Its greatest legacy has to be Childline, the first helpline for children at risk or distress. Esther suggested a show called Childwatch after a toddler starved to death in a locked room.
“I remember thinking we have just got to be able to reach these children earlier and help them effectively.
“I asked on That’s Life! if anyone who had suffered abuse as children would take part in a survey and something like 5,000 people took part.”
Esther came up with the idea for a helpline – and within months the Childwatch team had secured funding to launch a 24/7 service. It is one example of how Esther gets so emotionally involved to make changes. She has created Silverline, a phone line and support network for older people who may be isolated.
But the story that made her break down live on air was when she reunited Sir Nicholas Winton with some of the Jewish children he saved from the Nazis.
She recalls: “He had rediscovered an old album in his loft that contained the details of hundreds of children whose lives he had saved by organising transport for them, trains to get out of Prague, before the Nazis invaded and found families to bring them up in Britain. The children didn’t know he was responsible and he didn’t know where they were. He wanted to return these
documents because he realised they were the only link to their family life before the holocaust.
“We invited him to the studio and we sat him next to two ladies. It was the most moving moment when Vera Gissing turned to him and said thank you and gave him a hug. I had to stop, I couldn’t carry on on air.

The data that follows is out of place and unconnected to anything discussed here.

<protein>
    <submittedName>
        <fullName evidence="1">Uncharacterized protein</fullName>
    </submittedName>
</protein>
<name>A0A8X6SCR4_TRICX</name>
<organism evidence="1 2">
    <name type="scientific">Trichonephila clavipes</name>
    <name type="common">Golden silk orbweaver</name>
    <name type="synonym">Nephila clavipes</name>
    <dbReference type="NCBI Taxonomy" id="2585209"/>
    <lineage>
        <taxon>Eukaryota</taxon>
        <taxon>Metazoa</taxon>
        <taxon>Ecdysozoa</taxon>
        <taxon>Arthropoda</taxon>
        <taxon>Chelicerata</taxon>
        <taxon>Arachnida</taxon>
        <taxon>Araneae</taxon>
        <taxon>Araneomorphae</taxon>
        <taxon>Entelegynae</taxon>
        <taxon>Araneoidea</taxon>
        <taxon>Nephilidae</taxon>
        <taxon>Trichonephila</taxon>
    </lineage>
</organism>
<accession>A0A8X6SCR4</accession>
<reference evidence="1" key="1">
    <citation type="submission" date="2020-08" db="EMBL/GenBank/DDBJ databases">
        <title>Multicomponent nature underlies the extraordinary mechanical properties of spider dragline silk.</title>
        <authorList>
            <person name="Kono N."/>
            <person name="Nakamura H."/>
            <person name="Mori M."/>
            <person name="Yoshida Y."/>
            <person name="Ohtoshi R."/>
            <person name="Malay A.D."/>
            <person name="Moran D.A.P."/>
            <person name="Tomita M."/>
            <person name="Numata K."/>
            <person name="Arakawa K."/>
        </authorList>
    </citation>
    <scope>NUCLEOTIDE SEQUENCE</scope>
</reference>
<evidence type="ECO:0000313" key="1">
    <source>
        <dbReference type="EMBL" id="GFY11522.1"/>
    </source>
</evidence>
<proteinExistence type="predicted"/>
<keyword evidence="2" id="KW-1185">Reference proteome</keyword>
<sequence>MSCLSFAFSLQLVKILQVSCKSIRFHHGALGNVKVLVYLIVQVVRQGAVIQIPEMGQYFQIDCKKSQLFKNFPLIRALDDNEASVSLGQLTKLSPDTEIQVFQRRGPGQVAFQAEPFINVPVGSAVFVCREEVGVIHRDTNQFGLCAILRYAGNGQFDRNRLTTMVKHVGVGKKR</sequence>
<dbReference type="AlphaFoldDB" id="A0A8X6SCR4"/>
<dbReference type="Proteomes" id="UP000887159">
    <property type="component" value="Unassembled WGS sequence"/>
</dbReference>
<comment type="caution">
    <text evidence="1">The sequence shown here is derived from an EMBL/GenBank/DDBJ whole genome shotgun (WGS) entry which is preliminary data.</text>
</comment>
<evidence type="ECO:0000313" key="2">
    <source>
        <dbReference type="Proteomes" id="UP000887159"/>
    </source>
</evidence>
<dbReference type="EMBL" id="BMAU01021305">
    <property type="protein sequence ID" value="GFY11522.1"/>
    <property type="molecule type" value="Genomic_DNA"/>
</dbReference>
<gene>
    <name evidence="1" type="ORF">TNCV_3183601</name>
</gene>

“We were inundated with responses from other people whose lives he had saved. The second time he came into our programme I said, ‘Will you stand up if you owe your life to Nicholas Winton’ and the whole of the ground floor stood. He couldn’t believe it. It is a video that has been viewed 40 million times.”
But That’s Life! also had plenty of laughs. She says: “We were testing some pellets that were supposed to protect your lawns from dogs making a mess on them.
“But a lady said the pellets had an opposite effect. We invited 10 dogs into the studio but didn’t realise one of them had come into season so all the male dogs went mad. That show got our biggest audience.”
After 50 years of success, it would be hard to imagine Dame Esther having any regrets. But part of her wishes she had gone for the top job at BBC1.
She explains: “It was suggested I could become the controller of BBC 1 but I didn’t apply and that was a bit wimpish of me. On the other hand it was because I stayed with That’s Life! that we were able to expose a boarding school called Crookham Court.”
The school was closed in 1989 and former owner Philip Cadman and teachers William Printer, Anthony Edmonds and Mark Standish were jailed for abuse.
Esther has no plans to put her feet up. There’s talk of a return of That’s Life! and two other shows, one on the elderly as targets for scams and a consumer affairs show with Ruth Langsford and Eamonn Holmes.
She laughs: “My children are on at me all the time to retire. But the right moment never seems to come along.”